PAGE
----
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I can’t wait to tell people about this blog post after I’ve written it

30 Sep

When I heard somebody on the bus the other day say: “I went to Wimbledon this year. Just to say I’ve done it, you know,” I couldn’t help but cringe a bit inside. It’s an old but sad notion that we do things not for the pleasure of doing them but to have something to brag about afterwards.

But we do that don’t we, it’s like those people we see out at parties who are posing for photos, grinning and sticking fingers up and I can literally see the thought bubble appear above their heads – “This photo will look great as my profile picture on Facebook” – Therefore the continuing pleasure of this night (which is often an even greater pleasure than the night itself) will be showing and telling people about it.

I know I’m in no position to preach – I probably do take too much relish in telling people I’ve taken part in a skydive (ooh get me). After a night out, part of my hungover hunched-over self is enjoying the drama of  sordid tales of lost phones, encounters with strangers called Jethro and dancing down the streets without shoes on to the tunes of a Ukrainian-born reggae band. (I definitely haven’t had a night out like that but it sounds great doesn’t it)

What really got me thinking recently was that, however well-meaning it may be, how can we seperate the experience from the narrative? Or the real question, I suppose, how can we avoid the pitfalls in ascribing our self-worth to the tales we come up with?

This particularly came to mind when I was reading about people’s travels. More and more people are paying insane amounts of money to volunteer abroad. But the people they are helping would probably kill to have that amount of money they paid to be there helping them. I know essentially these volunteers are paying for the security net of support when they’re out there etc but the whole idea is just so flawed to me. Essentially because it makes it more like a well-meaning holiday, rather than an act of making a genuine difference.

I’m careful how I phrase this because I know lots of people who do this are very hard-working, generous volunteers who simply don’t know how else to go abroad and help people the way they want to, without paying an organisation to help them.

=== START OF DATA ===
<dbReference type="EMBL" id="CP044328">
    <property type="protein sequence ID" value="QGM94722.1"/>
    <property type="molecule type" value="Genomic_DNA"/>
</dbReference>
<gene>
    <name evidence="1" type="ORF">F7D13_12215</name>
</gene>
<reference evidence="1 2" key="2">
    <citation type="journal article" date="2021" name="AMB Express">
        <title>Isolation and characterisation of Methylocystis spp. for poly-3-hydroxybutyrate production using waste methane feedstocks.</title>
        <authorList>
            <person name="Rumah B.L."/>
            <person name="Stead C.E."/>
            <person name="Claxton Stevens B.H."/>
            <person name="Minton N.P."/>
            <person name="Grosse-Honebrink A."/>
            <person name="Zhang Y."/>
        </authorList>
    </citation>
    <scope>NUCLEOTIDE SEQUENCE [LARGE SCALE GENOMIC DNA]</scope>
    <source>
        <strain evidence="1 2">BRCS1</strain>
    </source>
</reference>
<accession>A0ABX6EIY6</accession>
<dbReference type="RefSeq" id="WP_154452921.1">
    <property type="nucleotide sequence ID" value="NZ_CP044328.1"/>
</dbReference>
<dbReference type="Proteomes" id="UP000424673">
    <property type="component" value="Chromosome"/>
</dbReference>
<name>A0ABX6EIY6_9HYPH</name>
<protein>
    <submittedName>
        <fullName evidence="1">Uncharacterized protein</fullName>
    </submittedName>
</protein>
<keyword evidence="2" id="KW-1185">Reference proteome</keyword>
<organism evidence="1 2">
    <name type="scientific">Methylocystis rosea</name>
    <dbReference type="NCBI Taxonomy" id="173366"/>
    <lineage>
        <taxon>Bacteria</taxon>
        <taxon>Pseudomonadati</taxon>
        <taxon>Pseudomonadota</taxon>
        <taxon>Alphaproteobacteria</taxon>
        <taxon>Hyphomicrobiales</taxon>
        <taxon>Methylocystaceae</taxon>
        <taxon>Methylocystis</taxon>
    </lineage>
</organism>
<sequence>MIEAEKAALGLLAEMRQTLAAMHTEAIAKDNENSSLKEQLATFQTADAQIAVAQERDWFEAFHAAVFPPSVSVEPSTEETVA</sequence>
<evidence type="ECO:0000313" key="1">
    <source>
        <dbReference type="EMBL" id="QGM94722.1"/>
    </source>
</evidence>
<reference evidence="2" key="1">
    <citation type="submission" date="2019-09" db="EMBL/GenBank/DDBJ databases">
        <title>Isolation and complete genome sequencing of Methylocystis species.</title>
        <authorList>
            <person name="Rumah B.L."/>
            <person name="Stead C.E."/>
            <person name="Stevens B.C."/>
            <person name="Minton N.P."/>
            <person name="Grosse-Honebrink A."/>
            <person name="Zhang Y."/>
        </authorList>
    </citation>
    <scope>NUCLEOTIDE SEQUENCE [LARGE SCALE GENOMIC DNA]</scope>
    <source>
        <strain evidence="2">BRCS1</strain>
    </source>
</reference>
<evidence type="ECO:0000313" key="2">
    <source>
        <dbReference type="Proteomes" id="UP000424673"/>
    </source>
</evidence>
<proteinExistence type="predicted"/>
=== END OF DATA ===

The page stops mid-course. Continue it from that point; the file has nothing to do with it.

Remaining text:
What happened to exchanges – let’s bring those back. Seeing as there are thousands of Africans, Indians and other nationalities who would give their right arm to come to England, and British people who have had enough of the cynicism and weather and want to make a difference abroad. It makes the most sense to me, rather than the equivalent of an entire village’s annual income being spent on one person’s trip to Rwanda to help build a mud well.

Which brings me to my main point – the reasons we want to do what we do. Do we genuinely want to help people or do we want to have another experience to add to our growing and impressive list? I watched a brilliant film called Machan last weekend about a group of Sri Lankan men so desperate to come to live in Europe that they invent a handball team, not even knowing what the word handball means. Lots of westerners dream of going to Sri Lanka, it is a land full of beauty, Sri Lankans dream of coming to Europe, it is a land full of money.

I suppose we are lucky that we are allowed the indulgence of travelling to make ourselves feel good when many people we’ll meet in those countries want to travel to lead a solid life – the lives that we are leading here already and probably taking for granted.

This whole idea is probably not far away from the ‘Is there a selfless good deed?’ question. There is no easy answer and there is probably no shame in admitting that both factors – helping people and having a great experience – play a role in volunteering abroad. I think what we can reject though is the easy compartmentalisation of ideas. I have volunteered abroad therefore I am good. You are working in England therefore you are bad. I have met children in India therefore I am a better person. It’s far too messy for that and anyone who thinks spending 10 months in Bhutan makes them a better person than their peers is a lost individual.

This has all made me rethink my plans for when I go to India (yes, after all that ranting, I am actually volunteering abroad myself). I haven’t paid anyone to do this and am not even sure what I’m doing yet. But whatever it is, I will not be fitting it into any agenda of mine and I think the further removed it is, the more distanced I am from my own smug self and it’s ideas of what I want, the more I will actually be able to learn and find out more – which I will not be then posting on Facebook as a status update.

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1 Comment

Posted by on September 30, 2010 in Uncategorized

 

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One response to “I can’t wait to tell people about this blog post after I’ve written it

  1. TeeTotal

    October 14, 2010 at 12:24 pm

    I very much agree with you. Many people I know feel like they have to go skydiving or travelling to machu pichu. If you go for a job interview they expect stuff like that, presumably they think it makes you a more rounded person. If people were honest on their CVs thay would say they like watching telly, eating takeways and taking long baths.

     

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